When God inspired men to write the Scriptures, He intended that those sacred writings would be used to teach people His will in other places and future times. This was done with the Old Testament, and He clearly intended the New Testament to be used as the Old had been in this regard. In order to accomplish this purpose, it follows that the Scriptures would have to be preserved accurately for future generations.

D. Other Inspired Sources of Revelation Have Ceased.

God chose to reveal His will, not all at once, but gradually over a period of 1500 years from Moses to the end of the first century. During that time, certain men were guided directly by the Holy Spirit, as we have studied, to both speak and write God's will.

But it was God's plan that, when all His will had been revealed and recorded, He would bring to an end the miraculous powers by which the Holy Spirit delivered the message. At that time, the written word would become the only inspired means the people would have to know God's message.

1 Corinthians 13:8-10 - Spiritual gifts would cease.

Prophecies, tongues, and miraculous knowledge are three of the miraculous gifts that the Holy Spirit used to deliver God's will to men (12:7-11). But there is something more important or "more excellent" than these gifts (12:31), and that is love (chap. 13). Love is greater than the spiritual gifts because love, faith, and hope would continue to abide (v13) even after the spiritual, miraculous gifts had ceased (v8).

These gifts would cease because they were “in part” (v9), and they would cease when that which is perfect or complete would come (v10). Note: “that which is perfect” is contrasted to the gifts that were “in part.” In some sense the gifts were partial and would cease when their partial nature was made complete or was replaced by that which was not partial.

In what sense were the gifts "in part"? The only explanation that harmonizes with Scripture is that the gifts, at the time Paul wrote, had only partially completed their purpose of revealing God's will. The revelation was delivered by means of these gifts, and that work was not yet completed. But when the work was completed, the gifts would have fully accomplished their task and would no longer be needed, so they would cease.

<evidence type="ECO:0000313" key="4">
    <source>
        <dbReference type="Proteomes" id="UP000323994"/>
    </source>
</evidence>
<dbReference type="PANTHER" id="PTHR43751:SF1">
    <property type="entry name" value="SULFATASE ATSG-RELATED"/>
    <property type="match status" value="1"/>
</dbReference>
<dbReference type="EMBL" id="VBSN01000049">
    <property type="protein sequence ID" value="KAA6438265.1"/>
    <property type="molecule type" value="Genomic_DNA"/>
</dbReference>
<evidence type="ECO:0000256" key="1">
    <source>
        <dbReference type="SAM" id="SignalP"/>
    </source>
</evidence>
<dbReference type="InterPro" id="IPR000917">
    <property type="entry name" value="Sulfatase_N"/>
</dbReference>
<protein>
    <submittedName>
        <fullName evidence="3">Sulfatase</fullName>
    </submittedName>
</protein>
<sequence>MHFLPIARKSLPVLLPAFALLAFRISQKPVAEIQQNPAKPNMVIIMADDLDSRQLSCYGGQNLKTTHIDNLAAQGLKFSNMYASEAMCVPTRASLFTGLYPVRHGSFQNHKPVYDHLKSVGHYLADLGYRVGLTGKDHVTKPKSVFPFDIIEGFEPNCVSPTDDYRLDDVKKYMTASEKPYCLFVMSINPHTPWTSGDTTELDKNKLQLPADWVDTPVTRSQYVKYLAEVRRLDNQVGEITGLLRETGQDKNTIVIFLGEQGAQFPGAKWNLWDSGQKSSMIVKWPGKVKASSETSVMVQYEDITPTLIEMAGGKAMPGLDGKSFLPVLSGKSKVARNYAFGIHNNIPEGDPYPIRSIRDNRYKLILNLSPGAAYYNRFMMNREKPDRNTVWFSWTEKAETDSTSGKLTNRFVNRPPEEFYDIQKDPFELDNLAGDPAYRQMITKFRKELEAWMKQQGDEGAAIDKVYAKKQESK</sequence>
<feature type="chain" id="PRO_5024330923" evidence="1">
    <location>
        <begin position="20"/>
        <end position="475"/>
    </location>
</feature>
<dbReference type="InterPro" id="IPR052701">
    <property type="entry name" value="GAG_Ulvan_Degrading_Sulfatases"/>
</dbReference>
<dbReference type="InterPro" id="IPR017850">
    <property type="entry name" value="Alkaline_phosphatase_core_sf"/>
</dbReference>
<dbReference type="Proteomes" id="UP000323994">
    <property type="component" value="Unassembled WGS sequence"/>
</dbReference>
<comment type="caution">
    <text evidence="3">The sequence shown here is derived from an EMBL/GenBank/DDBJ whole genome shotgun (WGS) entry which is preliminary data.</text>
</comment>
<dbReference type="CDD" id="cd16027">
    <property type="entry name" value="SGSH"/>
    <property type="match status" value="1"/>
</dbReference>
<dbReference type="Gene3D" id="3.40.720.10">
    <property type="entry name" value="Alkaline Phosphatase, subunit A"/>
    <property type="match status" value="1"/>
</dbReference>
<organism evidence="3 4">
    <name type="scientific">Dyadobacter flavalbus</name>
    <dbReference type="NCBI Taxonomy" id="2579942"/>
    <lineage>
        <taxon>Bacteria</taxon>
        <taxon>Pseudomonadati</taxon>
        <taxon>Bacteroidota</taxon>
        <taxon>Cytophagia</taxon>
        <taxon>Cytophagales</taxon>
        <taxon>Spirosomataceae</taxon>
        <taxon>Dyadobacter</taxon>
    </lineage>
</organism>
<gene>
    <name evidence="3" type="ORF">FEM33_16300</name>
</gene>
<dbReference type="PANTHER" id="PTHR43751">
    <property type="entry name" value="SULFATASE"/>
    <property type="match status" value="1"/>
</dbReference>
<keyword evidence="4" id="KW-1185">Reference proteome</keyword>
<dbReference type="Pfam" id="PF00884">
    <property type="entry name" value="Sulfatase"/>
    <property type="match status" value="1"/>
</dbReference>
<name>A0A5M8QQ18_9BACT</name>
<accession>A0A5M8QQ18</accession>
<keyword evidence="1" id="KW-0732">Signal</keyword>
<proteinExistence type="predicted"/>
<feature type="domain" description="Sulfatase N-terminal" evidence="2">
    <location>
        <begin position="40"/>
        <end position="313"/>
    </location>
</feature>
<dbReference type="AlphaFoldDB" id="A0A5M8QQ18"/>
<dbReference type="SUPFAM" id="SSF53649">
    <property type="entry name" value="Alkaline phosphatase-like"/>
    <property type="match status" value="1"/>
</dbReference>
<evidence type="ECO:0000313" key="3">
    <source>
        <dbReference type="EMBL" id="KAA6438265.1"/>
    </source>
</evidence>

"That which is perfect" must, therefore, refer to the completed revelation of God's will, and when it had all been completely and adequately revealed, the spiritual gifts would cease. But we have already learned from verses previously listed that all the truth was revealed to the apostles in the first century, and they recorded it in the Bible.

The whole will of God ("the perfect law of liberty" - Jas. 1:25) had been recorded in writing before the end of the first century. When that happened, all other means of revelation from the Holy Spirit ceased, and the Scriptures or written word became the only inspired means men had to learn God's will.

Jude 3 - The faith was once for all delivered.

Jude instructs us to contend for "the faith which was once for all delivered to the saints" (NKJV, ASV, etc.; KJV just says "once"). The phrase "once for all" refers to "what is so done as to be of perpetual validity and never need repetition" (Thayer).

The same word is used to refer to Jesus' death, which occurred only one time, in contrast to the Old Testament animal sacrifices which had to continually be repeated (Heb. 9:26,28; 10:10; 7:26,27; I Pet. 3:18). Jesus' sacrifice was done so perfectly it did not need repeated - "once for all".

Likewise, the gospel needed to be delivered to God's people only "once." When it had been completed, it did not need to be repeated. We may as well affirm that Jesus' sacrifice needs to be repeated as to affirm that the gospel needs to be delivered by inspiration to men again.

So if God wants people to have the gospel, but it is not to be delivered to people again, then it necessarily follows that God intended to preserve that written message, which He originally delivered, so people in all ages could have it available.

There are not apostles today to deliver the message again.

Apostles were always involved whenever anyone received the power to deliver the gospel message by the direct guidance of the Holy Spirit. The apostles themselves received that power on the day of Pentecost (Acts 1:2-8; 2:1-11). Others received such power when apostles personally laid their hands on them (Acts 8:14-21; 19:1-7). Cornelius’ household received power to speak in tongues when Peter was teaching them, so the Jews would know Gentiles could receive the gospel (Acts 10:1-11:18). But in every case, without exception, apostles were involved whenever anyone received this power. [Cf. John 14:26; 16:13.]